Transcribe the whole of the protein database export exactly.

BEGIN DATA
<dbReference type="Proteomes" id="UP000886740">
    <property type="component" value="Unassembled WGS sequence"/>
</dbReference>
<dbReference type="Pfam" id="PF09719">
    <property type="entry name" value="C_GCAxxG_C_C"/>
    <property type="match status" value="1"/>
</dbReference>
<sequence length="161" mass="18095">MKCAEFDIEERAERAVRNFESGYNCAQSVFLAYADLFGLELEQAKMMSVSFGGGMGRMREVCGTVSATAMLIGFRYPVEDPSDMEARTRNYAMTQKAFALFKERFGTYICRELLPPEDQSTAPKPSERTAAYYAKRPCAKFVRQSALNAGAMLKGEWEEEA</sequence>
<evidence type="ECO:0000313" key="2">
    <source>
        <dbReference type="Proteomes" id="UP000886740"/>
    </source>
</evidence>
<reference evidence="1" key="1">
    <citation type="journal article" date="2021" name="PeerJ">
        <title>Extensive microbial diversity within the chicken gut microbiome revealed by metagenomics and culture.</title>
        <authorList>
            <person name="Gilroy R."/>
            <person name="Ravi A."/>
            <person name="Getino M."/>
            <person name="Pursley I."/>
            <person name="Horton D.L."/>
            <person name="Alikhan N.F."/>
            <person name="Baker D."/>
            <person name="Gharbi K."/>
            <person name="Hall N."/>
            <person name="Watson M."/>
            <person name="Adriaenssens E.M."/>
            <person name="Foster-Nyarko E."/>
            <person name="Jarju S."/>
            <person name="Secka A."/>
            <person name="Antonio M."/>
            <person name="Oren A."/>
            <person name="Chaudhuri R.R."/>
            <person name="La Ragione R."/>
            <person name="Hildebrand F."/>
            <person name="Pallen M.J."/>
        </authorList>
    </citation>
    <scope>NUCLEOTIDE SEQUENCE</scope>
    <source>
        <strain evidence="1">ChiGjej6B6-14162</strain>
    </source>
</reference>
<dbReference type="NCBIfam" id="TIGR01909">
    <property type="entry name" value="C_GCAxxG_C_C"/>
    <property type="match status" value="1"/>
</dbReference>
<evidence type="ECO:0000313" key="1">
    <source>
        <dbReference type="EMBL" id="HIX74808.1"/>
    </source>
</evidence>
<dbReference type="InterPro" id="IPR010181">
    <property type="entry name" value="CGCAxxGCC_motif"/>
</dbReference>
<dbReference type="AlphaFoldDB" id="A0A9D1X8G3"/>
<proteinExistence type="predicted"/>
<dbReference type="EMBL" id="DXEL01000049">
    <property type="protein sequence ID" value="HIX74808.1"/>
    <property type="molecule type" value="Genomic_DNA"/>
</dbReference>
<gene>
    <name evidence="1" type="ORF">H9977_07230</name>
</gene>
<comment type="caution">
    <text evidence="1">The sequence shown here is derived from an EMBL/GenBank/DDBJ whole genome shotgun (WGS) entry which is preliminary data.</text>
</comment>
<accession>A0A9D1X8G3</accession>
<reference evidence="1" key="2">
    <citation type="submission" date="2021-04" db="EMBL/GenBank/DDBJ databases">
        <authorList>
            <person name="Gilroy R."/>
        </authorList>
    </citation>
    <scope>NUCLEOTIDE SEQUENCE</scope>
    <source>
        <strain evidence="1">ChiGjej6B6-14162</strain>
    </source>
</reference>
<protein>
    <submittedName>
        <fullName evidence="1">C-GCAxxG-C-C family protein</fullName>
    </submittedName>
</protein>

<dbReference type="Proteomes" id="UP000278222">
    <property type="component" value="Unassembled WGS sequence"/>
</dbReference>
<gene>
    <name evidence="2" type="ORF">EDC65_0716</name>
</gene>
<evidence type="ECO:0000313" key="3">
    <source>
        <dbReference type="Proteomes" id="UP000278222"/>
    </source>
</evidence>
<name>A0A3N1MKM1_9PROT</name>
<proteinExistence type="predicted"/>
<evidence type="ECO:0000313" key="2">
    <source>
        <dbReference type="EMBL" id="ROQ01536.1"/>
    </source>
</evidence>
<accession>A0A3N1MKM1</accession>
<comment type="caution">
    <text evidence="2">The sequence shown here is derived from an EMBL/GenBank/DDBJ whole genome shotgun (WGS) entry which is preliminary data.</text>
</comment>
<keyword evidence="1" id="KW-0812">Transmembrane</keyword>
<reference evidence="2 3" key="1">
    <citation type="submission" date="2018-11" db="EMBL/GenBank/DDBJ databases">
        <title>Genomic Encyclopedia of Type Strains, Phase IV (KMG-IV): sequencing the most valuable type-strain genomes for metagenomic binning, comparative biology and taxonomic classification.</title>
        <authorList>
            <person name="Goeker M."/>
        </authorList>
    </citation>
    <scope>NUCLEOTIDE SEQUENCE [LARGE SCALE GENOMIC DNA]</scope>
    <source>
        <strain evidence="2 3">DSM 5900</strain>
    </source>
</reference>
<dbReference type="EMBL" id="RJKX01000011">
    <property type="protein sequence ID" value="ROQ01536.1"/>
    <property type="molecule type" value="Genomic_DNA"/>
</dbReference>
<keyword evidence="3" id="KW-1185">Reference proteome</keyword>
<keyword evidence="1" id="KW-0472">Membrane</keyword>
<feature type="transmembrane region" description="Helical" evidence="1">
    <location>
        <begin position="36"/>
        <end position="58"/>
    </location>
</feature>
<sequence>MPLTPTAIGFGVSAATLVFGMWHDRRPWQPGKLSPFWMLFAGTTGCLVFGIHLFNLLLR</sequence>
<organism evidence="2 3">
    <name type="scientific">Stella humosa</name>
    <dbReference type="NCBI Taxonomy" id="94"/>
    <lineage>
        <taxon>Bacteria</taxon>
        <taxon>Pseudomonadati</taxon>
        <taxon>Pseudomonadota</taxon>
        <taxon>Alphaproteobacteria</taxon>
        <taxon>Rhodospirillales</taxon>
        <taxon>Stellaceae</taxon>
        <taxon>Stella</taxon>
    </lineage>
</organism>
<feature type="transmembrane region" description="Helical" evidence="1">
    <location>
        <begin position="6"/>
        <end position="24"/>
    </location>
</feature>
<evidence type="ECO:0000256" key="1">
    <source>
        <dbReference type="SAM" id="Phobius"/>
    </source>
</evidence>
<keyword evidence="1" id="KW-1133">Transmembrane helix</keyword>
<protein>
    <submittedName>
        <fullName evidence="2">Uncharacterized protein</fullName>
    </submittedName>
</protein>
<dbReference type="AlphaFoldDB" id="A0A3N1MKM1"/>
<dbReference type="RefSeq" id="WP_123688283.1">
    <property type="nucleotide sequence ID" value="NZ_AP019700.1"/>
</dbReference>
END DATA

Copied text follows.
<dbReference type="Proteomes" id="UP000886740">
    <property type="component" value="Unassembled WGS sequence"/>
</dbReference>
<dbReference type="Pfam" id="PF09719">
    <property type="entry name" value="C_GCAxxG_C_C"/>
    <property type="match status" value="1"/>
</dbReference>
<sequence length="161" mass="18095">MKCAEFDIEERAERAVRNFESGYNCAQSVFLAYADLFGLELEQAKMMSVSFGGGMGRMREVCGTVSATAMLIGFRYPVEDPSDMEARTRNYAMTQKAFALFKERFGTYICRELLPPEDQSTAPKPSERTAAYYAKRPCAKFVRQSALNAGAMLKGEWEEEA</sequence>
<evidence type="ECO:0000313" key="2">
    <source>
        <dbReference type="Proteomes" id="UP000886740"/>
    </source>
</evidence>
<reference evidence="1" key="1">
    <citation type="journal article" date="2021" name="PeerJ">
        <title>Extensive microbial diversity within the chicken gut microbiome revealed by metagenomics and culture.</title>
        <authorList>
            <person name="Gilroy R."/>
            <person name="Ravi A."/>
            <person name="Getino M."/>
            <person name="Pursley I."/>
            <person name="Horton D.L."/>
            <person name="Alikhan N.F."/>
            <person name="Baker D."/>
            <person name="Gharbi K."/>
            <person name="Hall N."/>
            <person name="Watson M."/>
            <person name="Adriaenssens E.M."/>
            <person name="Foster-Nyarko E."/>
            <person name="Jarju S."/>
            <person name="Secka A."/>
            <person name="Antonio M."/>
            <person name="Oren A."/>
            <person name="Chaudhuri R.R."/>
            <person name="La Ragione R."/>
            <person name="Hildebrand F."/>
            <person name="Pallen M.J."/>
        </authorList>
    </citation>
    <scope>NUCLEOTIDE SEQUENCE</scope>
    <source>
        <strain evidence="1">ChiGjej6B6-14162</strain>
    </source>
</reference>
<dbReference type="NCBIfam" id="TIGR01909">
    <property type="entry name" value="C_GCAxxG_C_C"/>
    <property type="match status" value="1"/>
</dbReference>
<evidence type="ECO:0000313" key="1">
    <source>
        <dbReference type="EMBL" id="HIX74808.1"/>
    </source>
</evidence>
<dbReference type="InterPro" id="IPR010181">
    <property type="entry name" value="CGCAxxGCC_motif"/>
</dbReference>
<dbReference type="AlphaFoldDB" id="A0A9D1X8G3"/>
<proteinExistence type="predicted"/>
<dbReference type="EMBL" id="DXEL01000049">
    <property type="protein sequence ID" value="HIX74808.1"/>
    <property type="molecule type" value="Genomic_DNA"/>
</dbReference>
<gene>
    <name evidence="1" type="ORF">H9977_07230</name>
</gene>
<comment type="caution">
    <text evidence="1">The sequence shown here is derived from an EMBL/GenBank/DDBJ whole genome shotgun (WGS) entry which is preliminary data.</text>
</comment>
<accession>A0A9D1X8G3</accession>
<reference evidence="1" key="2">
    <citation type="submission" date="2021-04" db="EMBL/GenBank/DDBJ databases">
        <authorList>
            <person name="Gilroy R."/>
        </authorList>
    </citation>
    <scope>NUCLEOTIDE SEQUENCE</scope>
    <source>
        <strain evidence="1">ChiGjej6B6-14162</strain>
    </source>
</reference>
<protein>
    <submittedName>
        <fullName evidence="1">C-GCAxxG-C-C family protein</fullName>
    </submittedName>
</protein>

<dbReference type="Proteomes" id="UP000278222">
    <property type="component" value="Unassembled WGS sequence"/>
</dbReference>
<gene>
    <name evidence="2" type="ORF">EDC65_0716</name>
</gene>
<evidence type="ECO:0000313" key="3">
    <source>
        <dbReference type="Proteomes" id="UP000278222"/>
    </source>
</evidence>
<name>A0A3N1MKM1_9PROT</name>
<proteinExistence type="predicted"/>
<evidence type="ECO:0000313" key="2">
    <source>
        <dbReference type="EMBL" id="ROQ01536.1"/>
    </source>
</evidence>
<accession>A0A3N1MKM1</accession>
<comment type="caution">
    <text evidence="2">The sequence shown here is derived from an EMBL/GenBank/DDBJ whole genome shotgun (WGS) entry which is preliminary data.</text>
</comment>
<keyword evidence="1" id="KW-0812">Transmembrane</keyword>
<reference evidence="2 3" key="1">
    <citation type="submission" date="2018-11" db="EMBL/GenBank/DDBJ databases">
        <title>Genomic Encyclopedia of Type Strains, Phase IV (KMG-IV): sequencing the most valuable type-strain genomes for metagenomic binning, comparative biology and taxonomic classification.</title>
        <authorList>
            <person name="Goeker M."/>
        </authorList>
    </citation>
    <scope>NUCLEOTIDE SEQUENCE [LARGE SCALE GENOMIC DNA]</scope>
    <source>
        <strain evidence="2 3">DSM 5900</strain>
    </source>
</reference>
<dbReference type="EMBL" id="RJKX01000011">
    <property type="protein sequence ID" value="ROQ01536.1"/>
    <property type="molecule type" value="Genomic_DNA"/>
</dbReference>
<keyword evidence="3" id="KW-1185">Reference proteome</keyword>
<keyword evidence="1" id="KW-0472">Membrane</keyword>
<feature type="transmembrane region" description="Helical" evidence="1">
    <location>
        <begin position="36"/>
        <end position="58"/>
    </location>
</feature>
<sequence>MPLTPTAIGFGVSAATLVFGMWHDRRPWQPGKLSPFWMLFAGTTGCLVFGIHLFNLLLR</sequence>
<organism evidence="2 3">
    <name type="scientific">Stella humosa</name>
    <dbReference type="NCBI Taxonomy" id="94"/>
    <lineage>
        <taxon>Bacteria</taxon>
        <taxon>Pseudomonadati</taxon>
        <taxon>Pseudomonadota</taxon>
        <taxon>Alphaproteobacteria</taxon>
        <taxon>Rhodospirillales</taxon>
        <taxon>Stellaceae</taxon>
        <taxon>Stella</taxon>
    </lineage>
</organism>
<feature type="transmembrane region" description="Helical" evidence="1">
    <location>
        <begin position="6"/>
        <end position="24"/>
    </location>
</feature>
<evidence type="ECO:0000256" key="1">
    <source>
        <dbReference type="SAM" id="Phobius"/>
    </source>
</evidence>
<keyword evidence="1" id="KW-1133">Transmembrane helix</keyword>
<protein>
    <submittedName>
        <fullName evidence="2">Uncharacterized protein</fullName>
    </submittedName>
</protein>
<dbReference type="AlphaFoldDB" id="A0A3N1MKM1"/>
<dbReference type="RefSeq" id="WP_123688283.1">
    <property type="nucleotide sequence ID" value="NZ_AP019700.1"/>
</dbReference>